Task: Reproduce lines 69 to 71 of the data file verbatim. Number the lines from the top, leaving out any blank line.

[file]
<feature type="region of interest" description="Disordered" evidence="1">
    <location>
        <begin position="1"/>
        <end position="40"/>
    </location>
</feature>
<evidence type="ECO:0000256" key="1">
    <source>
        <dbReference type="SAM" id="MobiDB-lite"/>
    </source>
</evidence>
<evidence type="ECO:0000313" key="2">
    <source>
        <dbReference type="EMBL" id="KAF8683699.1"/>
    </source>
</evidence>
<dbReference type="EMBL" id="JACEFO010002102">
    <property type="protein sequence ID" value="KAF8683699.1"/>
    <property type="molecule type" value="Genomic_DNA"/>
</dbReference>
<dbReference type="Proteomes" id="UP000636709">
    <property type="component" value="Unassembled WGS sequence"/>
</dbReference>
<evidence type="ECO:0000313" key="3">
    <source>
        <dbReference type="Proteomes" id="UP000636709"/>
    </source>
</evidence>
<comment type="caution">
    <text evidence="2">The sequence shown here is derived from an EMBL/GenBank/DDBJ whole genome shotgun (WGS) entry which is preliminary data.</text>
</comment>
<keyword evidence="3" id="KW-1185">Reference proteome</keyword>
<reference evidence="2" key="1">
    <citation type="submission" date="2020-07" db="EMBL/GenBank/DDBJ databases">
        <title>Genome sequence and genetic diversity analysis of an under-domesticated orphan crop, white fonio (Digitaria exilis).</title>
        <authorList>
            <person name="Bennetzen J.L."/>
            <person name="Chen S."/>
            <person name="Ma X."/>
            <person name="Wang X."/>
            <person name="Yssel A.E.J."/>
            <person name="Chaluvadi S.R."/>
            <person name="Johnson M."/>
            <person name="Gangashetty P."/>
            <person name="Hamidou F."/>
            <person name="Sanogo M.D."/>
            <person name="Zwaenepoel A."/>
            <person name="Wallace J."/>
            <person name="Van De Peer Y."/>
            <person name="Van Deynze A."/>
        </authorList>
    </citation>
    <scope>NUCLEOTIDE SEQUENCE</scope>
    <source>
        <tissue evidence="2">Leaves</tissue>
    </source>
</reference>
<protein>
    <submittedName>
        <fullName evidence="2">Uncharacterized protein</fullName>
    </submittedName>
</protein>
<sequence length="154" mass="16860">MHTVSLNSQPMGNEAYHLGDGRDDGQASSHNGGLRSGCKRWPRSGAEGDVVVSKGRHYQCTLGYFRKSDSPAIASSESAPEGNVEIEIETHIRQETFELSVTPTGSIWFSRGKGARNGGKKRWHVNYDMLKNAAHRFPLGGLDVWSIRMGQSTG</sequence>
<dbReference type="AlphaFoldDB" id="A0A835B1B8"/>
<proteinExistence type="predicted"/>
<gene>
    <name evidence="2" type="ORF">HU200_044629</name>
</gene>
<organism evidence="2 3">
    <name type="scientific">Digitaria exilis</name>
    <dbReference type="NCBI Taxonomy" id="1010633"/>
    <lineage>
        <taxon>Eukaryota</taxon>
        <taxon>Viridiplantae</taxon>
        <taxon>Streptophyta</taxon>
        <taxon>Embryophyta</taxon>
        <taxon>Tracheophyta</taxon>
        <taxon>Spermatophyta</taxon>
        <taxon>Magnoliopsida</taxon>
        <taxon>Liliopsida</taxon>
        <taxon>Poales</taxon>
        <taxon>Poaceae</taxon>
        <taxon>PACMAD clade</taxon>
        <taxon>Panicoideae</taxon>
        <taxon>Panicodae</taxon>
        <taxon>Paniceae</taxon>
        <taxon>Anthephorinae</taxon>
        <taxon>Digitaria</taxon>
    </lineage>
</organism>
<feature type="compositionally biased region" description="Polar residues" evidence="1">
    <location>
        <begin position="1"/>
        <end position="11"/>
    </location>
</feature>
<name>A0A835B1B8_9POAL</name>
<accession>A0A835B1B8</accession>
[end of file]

<organism evidence="2 3">
    <name type="scientific">Digitaria exilis</name>
    <dbReference type="NCBI Taxonomy" id="1010633"/>